I’ve been living in this house for ten years and don’t have window treatments. Just good blinds with all the hardware exposed. Last night I did not watch the Olympic opening ceremonies. I started this blog.
My dear husband feeds us, shops for us and thankfully when he isn’t here – the kids can now cook. No one cleans really - except me about once a month or so.
Of course it wasn’t always like this. When our kids were little I was at home with them. Breastfeeding and making bread from scratch. I even had a sewing machine and designed little bibs that I sold to other mothers. We bought groceries from the money I made. I loved those years, and will always be glad we made that choice. AND it was a choice. We made bread because we couldn’t afford to buy it.
As women we CAN ‘have it all’. I just think it unhealthy to expect to have it all at the same time. In my opinion more women aren’t in high profile positions because they either carry the weight of most of the household responsibilities or perhaps have hobbies and other interests. I went to a book club once (actually I started it) but they didn’t want to read Jim Collin’s books – I did. Career and family doesn’t have to be a choice – it just needs to be sequenced.
Knowledge is necessary if you are going to teach anyone anything. It takes commitment and time to read and write.
Assertive women are often labelled as aggressive. Assertive men – strong leaders. I absolutely love this clip from Mad Men. I can’t embed it in the blog but you can see it here
Peggy asks for an office that she has earned and deserves, and then she apologizes – saying she didn’t mean to be impolite.
I also love this article about Hillary Clinton – a strong woman I admire very much. The article ends by saying ‘And that’s the best thing about Hillary Clinton—she has a way of making sure everyone knows she’s there.’ This is something we can aspire to and learn from.
5. Willingness to come forward
I know of two partners of two famous consultants who prefer to quietly change the world without a public spotlight. I feel a little sad about this because I suspect they are rather brilliant women and I’m not going to receive the benefit of that brilliance. But I understand it because as soon as anyone steps in the spotlight people will talk about you. Some of the things they say won’t be nice. Most of the people who say not nice things about you – will in fact be women. I guess its part of our make up. That is the risk of having a high profile.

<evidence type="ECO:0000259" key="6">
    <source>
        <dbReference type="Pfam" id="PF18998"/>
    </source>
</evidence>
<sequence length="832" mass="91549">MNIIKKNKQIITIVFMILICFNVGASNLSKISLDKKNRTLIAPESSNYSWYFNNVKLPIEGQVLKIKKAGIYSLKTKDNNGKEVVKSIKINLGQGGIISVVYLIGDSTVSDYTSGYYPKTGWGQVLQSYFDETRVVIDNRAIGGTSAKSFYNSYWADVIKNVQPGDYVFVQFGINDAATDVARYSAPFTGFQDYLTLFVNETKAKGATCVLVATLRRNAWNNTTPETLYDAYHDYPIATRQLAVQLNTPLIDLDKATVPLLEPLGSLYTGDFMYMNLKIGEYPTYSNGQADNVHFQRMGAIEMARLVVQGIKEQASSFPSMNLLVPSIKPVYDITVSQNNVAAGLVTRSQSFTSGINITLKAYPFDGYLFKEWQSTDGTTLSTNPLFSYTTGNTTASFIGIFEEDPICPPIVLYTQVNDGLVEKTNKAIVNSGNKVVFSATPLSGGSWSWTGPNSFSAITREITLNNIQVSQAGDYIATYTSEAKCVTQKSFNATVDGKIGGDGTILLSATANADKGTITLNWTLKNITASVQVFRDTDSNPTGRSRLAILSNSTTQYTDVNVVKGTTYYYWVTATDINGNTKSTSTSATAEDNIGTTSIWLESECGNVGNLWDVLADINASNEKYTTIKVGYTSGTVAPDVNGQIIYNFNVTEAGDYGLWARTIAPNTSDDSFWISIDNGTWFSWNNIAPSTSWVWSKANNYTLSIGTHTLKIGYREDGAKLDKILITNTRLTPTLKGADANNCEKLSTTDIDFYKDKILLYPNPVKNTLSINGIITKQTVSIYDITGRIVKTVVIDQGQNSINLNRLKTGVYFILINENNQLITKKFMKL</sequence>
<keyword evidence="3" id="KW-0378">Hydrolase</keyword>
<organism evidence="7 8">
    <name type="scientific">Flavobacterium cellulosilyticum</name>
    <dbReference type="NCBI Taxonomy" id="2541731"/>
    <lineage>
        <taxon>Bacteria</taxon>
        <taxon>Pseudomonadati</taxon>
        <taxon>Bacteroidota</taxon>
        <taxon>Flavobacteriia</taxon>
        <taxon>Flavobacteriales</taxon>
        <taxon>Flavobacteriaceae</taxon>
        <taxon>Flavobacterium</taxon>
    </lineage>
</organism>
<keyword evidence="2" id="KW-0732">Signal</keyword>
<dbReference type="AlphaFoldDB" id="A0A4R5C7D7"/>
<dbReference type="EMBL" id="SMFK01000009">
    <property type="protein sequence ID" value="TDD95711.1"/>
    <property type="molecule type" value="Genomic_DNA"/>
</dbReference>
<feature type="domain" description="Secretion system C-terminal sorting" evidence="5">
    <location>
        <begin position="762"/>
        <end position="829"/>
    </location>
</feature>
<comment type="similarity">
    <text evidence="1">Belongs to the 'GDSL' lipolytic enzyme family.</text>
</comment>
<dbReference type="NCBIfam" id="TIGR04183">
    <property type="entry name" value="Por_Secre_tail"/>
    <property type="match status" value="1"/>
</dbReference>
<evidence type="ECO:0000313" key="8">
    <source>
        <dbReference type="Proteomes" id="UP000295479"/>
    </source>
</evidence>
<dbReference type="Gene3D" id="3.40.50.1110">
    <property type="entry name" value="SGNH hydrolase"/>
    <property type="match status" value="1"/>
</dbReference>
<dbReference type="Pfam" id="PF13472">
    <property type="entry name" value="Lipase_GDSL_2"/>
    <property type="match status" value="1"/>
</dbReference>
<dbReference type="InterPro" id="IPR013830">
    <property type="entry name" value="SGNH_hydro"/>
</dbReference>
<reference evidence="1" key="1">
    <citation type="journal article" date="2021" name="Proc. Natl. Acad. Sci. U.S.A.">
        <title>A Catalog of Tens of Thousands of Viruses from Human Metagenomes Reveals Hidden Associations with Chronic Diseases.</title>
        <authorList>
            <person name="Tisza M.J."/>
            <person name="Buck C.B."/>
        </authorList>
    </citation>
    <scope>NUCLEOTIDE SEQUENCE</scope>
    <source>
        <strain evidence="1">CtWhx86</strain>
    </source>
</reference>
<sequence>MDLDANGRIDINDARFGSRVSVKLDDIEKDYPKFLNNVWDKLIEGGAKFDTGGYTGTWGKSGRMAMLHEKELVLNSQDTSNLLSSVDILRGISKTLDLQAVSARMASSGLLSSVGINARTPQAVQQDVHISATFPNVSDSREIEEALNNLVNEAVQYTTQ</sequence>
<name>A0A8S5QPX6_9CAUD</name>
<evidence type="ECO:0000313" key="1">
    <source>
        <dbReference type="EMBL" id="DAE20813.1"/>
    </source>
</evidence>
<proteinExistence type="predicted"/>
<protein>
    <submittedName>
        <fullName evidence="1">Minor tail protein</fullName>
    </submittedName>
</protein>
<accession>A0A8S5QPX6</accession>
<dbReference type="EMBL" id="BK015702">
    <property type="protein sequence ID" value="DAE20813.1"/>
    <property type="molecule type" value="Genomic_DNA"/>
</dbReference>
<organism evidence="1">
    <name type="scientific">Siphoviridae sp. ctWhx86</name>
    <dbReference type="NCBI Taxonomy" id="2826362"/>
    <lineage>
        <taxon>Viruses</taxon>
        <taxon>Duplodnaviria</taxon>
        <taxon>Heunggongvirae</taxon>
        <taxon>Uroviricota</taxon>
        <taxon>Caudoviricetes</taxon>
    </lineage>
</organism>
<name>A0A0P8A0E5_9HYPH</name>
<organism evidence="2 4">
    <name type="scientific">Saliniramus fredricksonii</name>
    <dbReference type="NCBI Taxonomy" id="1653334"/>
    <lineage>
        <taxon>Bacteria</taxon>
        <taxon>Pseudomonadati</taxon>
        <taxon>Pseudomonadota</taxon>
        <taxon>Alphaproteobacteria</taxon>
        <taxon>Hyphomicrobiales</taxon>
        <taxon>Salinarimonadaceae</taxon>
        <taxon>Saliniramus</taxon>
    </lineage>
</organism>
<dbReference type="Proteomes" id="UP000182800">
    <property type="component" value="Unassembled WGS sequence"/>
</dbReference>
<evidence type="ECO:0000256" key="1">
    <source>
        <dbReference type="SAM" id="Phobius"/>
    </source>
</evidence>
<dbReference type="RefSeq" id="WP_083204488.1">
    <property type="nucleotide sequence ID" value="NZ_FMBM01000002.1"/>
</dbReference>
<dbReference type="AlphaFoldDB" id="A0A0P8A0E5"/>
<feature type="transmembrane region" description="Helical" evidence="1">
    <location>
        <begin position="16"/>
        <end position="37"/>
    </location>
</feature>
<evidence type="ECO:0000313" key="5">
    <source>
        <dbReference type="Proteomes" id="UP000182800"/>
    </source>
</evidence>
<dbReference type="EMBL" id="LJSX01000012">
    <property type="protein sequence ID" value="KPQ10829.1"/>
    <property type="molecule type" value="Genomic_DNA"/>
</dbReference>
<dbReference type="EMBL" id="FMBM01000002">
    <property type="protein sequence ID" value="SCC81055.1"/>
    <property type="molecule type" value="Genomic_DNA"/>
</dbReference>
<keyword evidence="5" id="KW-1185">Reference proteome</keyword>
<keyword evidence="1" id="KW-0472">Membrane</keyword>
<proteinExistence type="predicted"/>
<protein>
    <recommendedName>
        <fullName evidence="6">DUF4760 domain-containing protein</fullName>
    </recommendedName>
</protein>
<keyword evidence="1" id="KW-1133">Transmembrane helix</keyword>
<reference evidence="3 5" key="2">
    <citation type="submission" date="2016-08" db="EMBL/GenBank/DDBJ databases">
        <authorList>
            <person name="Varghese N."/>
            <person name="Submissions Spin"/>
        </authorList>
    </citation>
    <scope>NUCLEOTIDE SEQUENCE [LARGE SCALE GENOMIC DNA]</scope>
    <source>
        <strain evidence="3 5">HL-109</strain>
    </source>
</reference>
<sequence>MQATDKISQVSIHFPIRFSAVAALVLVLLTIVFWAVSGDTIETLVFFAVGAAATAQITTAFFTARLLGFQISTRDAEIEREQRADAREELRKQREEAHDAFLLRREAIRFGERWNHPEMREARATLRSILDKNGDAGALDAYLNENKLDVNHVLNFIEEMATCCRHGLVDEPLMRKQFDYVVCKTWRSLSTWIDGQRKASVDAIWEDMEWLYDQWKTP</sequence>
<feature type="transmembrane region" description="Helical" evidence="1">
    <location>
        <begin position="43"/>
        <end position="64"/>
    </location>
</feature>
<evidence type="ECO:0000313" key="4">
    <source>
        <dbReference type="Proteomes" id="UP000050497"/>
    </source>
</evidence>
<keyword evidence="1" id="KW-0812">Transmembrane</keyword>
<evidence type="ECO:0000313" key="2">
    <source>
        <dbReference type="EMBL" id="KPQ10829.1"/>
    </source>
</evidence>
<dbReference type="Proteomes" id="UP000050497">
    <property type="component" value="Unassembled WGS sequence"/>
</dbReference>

So it is hard sometimes. Lately I’ve been thinking of putting my head back down. Questioning why I’m compelled to write, blog, tweet, speak. Thinking that maybe it is self serving and all about me. There is no money attached to it. In fact it costs money. I can be successful at work without it. Honestly, I was ready to delete the blog and walk away. But then two days ago I was talking via Skype to a fabulous young fundraiser I met in India. She had no idea I was feeling depleted. She thanked me. Told me I inspired her, she looks up to me. Feeling incredibly unworthy, I was inspired by her. Of course I quietly cried - something else women do that men don’t. (Their loss)
There are lots of ways to change the world. Not everyone will be comfortable with a high profile. We are lucky in North America though because I actually can list more than ten women who have personally influenced my life and my career. But you may not have heard of them.
We do need women to be ambitious, egocentric, hungry and assertive. As women we need to support and help each other to do that.
But mostly I think we need women to stop complaining about inequity and to just get to work making the world a better place and inspiring others to do the same. I can’t think of anyone who would like a senior level position because of their gender. Senior level positions should be given to the best candidate. Period.
Thank you for spending time here.